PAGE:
Holi or the festival of colour, is a spring festival celebrated by the Hindus of India and Nepal. It falls in the month of Phalgun, which according to the Gregorian calendar is late February or early March. Though a Hindu festival, Holi is celebrated by the people of other religions and has now started spreading to South East Asian and European countries too.
The celebration of Holi starts a night before the actual date, with the burning of Holika. People gather around the bonfire and conduct rituals and pray. It is said that by doing this, the inner evil of the people get destroyed as the Holika starts burning. The next morning is the Rangwan Holi or a carnival of colours. Participants play with coloured water and abir, or dyed powder. Children fill balloons with coloured water and throw them at people, they can even throw these at non participants and strangers alike. It is a fair game for all, whether rich or pool, old or young, known or unknown. Holi celebrations are often arranged in open parks where people can participate.
History of the Attraction
It is an ancient festival and the name has been derived from the term Holika which means burning.
Hiranyakashyap, an Asura wanted everyone in his kingdom to worship only him. However, Prahlad, his son became a devotee of Narayan. So Hiranyakashyap ordered Holika, his sister to enter a burning fire with Prahlad in her lap, as she had a boon of entering a fire and yet not get burned. However, that boon worked only if she entered the fire alone. Holika lost her life while Prahlad was saved by Lord Narayana for his extreme devotion. Thus, Holi marks the end of evil and triumph of real devotion.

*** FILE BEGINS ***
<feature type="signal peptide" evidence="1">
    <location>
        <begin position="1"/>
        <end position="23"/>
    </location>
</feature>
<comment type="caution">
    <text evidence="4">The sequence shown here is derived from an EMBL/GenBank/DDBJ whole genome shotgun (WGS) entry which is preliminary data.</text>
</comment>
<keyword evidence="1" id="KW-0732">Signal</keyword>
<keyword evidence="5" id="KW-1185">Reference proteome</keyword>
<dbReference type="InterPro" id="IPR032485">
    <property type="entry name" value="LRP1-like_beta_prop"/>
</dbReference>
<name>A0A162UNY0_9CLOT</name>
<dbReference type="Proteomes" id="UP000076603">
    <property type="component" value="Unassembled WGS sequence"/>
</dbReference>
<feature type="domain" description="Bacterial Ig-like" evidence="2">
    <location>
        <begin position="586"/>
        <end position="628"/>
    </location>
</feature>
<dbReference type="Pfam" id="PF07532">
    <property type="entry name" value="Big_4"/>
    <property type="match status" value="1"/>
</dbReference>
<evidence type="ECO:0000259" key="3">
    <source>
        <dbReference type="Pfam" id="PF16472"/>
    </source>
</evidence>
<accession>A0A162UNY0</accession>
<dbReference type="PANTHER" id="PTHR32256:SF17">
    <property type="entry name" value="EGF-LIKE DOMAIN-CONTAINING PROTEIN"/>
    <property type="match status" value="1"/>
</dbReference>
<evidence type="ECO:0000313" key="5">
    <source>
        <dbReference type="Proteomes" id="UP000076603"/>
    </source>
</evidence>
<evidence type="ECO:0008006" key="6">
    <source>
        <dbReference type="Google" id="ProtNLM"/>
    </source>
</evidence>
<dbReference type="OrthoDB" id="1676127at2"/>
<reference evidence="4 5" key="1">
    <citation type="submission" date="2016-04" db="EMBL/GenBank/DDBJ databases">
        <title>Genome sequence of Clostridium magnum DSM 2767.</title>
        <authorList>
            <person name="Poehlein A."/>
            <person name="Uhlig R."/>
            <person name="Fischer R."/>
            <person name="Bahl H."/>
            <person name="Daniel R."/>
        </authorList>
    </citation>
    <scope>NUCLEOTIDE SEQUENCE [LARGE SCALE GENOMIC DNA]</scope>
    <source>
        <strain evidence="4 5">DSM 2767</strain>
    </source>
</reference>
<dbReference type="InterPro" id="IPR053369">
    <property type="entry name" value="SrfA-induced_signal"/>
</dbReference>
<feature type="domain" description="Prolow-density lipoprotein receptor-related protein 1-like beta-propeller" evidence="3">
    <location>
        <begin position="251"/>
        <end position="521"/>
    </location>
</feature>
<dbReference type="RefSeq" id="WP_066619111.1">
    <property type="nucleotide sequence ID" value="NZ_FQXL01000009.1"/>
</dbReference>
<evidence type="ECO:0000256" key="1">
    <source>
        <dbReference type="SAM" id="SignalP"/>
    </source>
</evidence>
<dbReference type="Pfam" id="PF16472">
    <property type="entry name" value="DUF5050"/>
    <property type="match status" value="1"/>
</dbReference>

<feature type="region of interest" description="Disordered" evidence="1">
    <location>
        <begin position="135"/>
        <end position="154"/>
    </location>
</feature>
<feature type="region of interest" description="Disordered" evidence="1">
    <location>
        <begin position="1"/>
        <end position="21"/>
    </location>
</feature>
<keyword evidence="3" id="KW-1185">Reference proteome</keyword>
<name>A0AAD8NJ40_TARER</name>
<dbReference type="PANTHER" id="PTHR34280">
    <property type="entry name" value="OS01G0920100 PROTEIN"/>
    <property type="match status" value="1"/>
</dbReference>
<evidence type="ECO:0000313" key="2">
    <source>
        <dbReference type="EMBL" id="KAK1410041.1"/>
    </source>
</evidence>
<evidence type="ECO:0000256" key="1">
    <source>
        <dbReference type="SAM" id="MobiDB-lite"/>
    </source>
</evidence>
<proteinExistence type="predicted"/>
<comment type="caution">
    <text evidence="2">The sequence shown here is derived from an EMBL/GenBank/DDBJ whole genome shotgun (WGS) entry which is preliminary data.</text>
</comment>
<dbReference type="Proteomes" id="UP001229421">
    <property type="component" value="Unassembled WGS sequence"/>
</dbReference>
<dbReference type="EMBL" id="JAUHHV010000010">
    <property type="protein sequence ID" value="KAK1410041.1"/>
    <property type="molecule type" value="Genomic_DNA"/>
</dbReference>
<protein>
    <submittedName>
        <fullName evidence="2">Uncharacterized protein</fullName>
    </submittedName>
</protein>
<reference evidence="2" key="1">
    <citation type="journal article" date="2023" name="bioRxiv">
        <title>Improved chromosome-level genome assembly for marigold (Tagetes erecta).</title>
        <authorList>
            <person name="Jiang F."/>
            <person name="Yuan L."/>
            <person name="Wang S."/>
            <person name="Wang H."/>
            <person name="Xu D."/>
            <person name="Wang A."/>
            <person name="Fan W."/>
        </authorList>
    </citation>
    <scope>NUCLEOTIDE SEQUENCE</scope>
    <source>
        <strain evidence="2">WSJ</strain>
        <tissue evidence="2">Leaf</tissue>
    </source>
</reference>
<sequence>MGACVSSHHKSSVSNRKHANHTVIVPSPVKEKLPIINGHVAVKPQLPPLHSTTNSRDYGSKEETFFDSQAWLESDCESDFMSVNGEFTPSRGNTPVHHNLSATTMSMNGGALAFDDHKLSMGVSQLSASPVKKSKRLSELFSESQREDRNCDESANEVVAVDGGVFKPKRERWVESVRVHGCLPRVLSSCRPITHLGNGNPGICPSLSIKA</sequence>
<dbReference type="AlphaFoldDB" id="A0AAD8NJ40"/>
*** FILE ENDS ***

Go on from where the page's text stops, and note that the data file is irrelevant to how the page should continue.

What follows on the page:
Lord Krishna is also associated with Holi as he celebrated this festival with Radha and his gopis.
Duration of the festival
Holi starts on Poornima (full moon day) and is two-day festival. Day one is Chhoti Holi or Holika Dahan and the second day is Rangwali Holi. Rangpanchami is the day people play with colours in Maharashtra, and it comes after five day from Phalgun Poornima.
Important Rituals of the Festival
The celebration of Holi in Maharashtra is incomplete without their delicacy, Puranpolis. Holi is more common among the fishermen of Maharashtra though now, it is celebrated all across the state. Important rituals include:
- On Phalgun Poornima, they make an effigy of ogress Holika and burn her to symbolize the victory of good over evil
- People also drink sugarcane juice and feed children with watermelon
- Breaking of the Dahi Handi by forming human pyramid can also be seen here with the women folk splashing colours on the men